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The Khalsa Care Foundation Pantry in Pacoima serves 900 families every Friday.

LOS ANGELES, CA – Pacoima has the highest COVID-19 case rates in the San Fernando Valley and many families struggling through the pandemic can get help from a local food pantry. Every Friday the Khalsa Care Foundation gives needy families a week’s worth of food.


Photo, Liseth Ceja | Volunteers at Khalsa Care Foundation handling food items to be distributed.

More than 900 families lined up at the Khalsa Care Foundation for the drive-thru food pantry Friday afternoons. Although the drive-thru food pantry officially opens its doors for two hours starting at 4pm, cars begin lining about 2pm. To accommodate those who are unable to drive-up Khalsa has a walk-up system in place to help those who are unable to access a car.


Khalsa’s pantry organizer, Preet Singh said since the pandemic hit the need for food amongst residents in Pacoima has increased six hundred percent.


Singh said “Covid-19 was absolutely devastating to this community. This community is hard working, we are blue collar workers, and we are able to see that this community needs it the absolute most.”


According to LA Times Pacoima is made up mostly of Latino’s and African Americans. Latinos make up 85.6% of the population and African American make up 7.2%. Furthermore, the median household income in Pacoima on average is $49,066, a low income when compared to other cities in the county.

Prior to the pandemic only eighty families were served every Friday. Now the number of families in need has skyrocketed.


The public health webpage for Los Angeles County has Pacoima with the highest number of COVID-19 cases in the valley.


As a result of the increase in help for families in the community the Khalsa Care Foundation has partnered with the Los Angeles Food Bank and Council Woman Monica Rodriguez to help fulfill the food demand in the community.


Singh said, “Without the help of Council Woman Monica Rodriguez and the Los Angeles food bank we wouldn’t have the necessary supplies to be able to distribute to all the people we serve.”


The foundation has also partnered with other local organizations and businesses to make sure any left-over food is not thrown away, but donated if possible.


Fifty volunteers come out every Friday to help open and fill trunks. They also gather more information from the families being served in order to better understand their needs. Most volunteers are under 25-years old and say they are proud to be helping families in a local economically challenged community.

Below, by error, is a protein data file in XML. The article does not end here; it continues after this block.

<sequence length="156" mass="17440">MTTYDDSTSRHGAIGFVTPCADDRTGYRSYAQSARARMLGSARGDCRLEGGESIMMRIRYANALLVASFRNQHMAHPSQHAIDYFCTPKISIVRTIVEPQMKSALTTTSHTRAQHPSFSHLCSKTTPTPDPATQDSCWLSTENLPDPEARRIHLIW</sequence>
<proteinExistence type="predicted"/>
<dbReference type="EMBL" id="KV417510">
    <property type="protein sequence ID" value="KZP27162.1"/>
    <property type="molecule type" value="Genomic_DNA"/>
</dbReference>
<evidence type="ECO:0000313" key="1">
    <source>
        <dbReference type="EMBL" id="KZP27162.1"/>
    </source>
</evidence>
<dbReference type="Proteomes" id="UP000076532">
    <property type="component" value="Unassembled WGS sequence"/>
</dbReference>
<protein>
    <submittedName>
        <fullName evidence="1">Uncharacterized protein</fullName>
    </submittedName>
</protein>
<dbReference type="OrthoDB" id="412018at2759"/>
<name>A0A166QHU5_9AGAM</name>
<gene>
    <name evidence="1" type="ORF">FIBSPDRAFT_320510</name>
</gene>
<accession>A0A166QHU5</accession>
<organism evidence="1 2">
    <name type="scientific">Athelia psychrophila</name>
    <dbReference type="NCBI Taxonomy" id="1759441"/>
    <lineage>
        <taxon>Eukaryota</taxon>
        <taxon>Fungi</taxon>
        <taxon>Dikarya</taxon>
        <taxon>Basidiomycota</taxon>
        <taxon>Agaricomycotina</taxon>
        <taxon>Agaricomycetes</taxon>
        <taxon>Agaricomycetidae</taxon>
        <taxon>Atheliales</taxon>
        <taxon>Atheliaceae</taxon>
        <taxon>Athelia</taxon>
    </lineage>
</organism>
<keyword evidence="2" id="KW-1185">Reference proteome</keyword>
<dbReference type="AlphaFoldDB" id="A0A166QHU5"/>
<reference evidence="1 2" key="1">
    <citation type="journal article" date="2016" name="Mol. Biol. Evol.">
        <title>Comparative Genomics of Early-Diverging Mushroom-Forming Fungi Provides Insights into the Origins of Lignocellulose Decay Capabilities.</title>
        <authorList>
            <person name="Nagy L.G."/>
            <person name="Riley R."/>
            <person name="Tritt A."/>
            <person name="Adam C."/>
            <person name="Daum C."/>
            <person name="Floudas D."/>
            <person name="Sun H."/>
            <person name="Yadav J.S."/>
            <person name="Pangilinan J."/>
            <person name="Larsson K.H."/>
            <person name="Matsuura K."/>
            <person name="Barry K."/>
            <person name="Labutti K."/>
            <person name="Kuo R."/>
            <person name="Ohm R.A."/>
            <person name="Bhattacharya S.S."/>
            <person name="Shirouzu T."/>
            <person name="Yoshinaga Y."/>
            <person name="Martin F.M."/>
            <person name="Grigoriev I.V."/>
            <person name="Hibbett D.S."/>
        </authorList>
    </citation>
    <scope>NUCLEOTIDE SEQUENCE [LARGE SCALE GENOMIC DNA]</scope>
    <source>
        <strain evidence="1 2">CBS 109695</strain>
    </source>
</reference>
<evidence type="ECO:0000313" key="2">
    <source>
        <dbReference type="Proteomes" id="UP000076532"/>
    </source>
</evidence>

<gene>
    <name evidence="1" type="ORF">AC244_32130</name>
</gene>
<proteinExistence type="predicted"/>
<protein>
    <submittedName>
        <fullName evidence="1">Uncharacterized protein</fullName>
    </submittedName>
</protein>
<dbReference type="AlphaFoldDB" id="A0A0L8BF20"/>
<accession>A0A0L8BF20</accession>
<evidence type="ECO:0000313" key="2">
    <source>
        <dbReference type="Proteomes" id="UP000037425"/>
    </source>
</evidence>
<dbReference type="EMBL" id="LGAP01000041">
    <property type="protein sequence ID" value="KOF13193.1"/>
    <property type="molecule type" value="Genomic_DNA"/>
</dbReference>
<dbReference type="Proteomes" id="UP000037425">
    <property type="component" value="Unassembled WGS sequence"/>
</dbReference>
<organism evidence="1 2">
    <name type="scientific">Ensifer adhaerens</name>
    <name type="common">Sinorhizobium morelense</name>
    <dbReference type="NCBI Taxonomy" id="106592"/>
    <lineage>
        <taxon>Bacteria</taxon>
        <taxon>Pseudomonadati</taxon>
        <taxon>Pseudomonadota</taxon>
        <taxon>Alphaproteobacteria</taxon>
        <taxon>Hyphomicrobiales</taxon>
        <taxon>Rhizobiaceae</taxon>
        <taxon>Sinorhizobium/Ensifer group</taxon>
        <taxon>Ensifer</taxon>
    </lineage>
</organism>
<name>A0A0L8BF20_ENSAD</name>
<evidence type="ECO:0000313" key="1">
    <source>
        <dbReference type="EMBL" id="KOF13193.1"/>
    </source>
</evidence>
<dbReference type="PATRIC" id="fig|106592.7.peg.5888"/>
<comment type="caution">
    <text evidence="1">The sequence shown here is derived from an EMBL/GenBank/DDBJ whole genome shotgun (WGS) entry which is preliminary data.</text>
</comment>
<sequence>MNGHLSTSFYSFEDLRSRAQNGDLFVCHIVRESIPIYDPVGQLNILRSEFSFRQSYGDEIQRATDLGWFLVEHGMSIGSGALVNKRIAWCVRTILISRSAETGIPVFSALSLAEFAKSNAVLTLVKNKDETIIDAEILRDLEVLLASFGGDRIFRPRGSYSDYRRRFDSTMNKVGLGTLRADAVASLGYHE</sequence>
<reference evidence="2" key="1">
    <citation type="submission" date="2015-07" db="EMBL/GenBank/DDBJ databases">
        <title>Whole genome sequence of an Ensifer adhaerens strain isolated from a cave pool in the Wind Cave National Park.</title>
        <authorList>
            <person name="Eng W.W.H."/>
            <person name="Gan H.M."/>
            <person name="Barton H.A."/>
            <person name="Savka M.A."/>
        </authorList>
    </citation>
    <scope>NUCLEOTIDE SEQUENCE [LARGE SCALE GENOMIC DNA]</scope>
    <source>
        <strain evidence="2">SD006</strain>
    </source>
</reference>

Kirit Singh, 22, has been a volunteer for more than six-years and she said helping makes her happy.


Singh said” ‘I’ve been coming here for over six years and we are a family here, there is nothing better than I can think about doing on a Friday afternoon than to be here helping others because that is a big part of who I am and what I believe in.”


There are strict guidelines in place to avoid any Covid-19 exposure for both the volunteer and the families getting food at the drive-thru pantry. Volunteers must wear masks and gloves at all times. Families in the drive-thru or in the walk-up line must wear a mask at all times as well, and they must open their trunk when arriving at the front of the line. The trunk opening system is set in place to avoid contact between volunteers and others.


One of the many in line waiting their turn was Juan Avelart, 56. Avelart is unemployed because of the pandemic and he said he relies on what he is able to get from pantries like this.


Avelart told the volunteers, “Thank you for everything with this virus everything has gone up. This helps a lot of people including myself”


The Khalsa Care Foundation says it want to build community through education and service. Khalsa was first established in 2013 with a mission to provide a space for guidance, education, and seva (selfless service) for all. The foundation is dedicated to creating a positive environment that encourages youth and sangat to participate in community outreach through various programs, like the Khalsa Food Pantry.


In December Khalsa organizes a free winter carnival as an outreach to low-income families in the area. During Thanksgiving gurdwara Khalsa provides food for the elderly and toy bags for children.

Video, Liseth Ceja


By Liseth Ceja

Contributions from LA Times and Los Angeles Public Health.

Photo, Liseth Ceja

Video, Liseth Ceja


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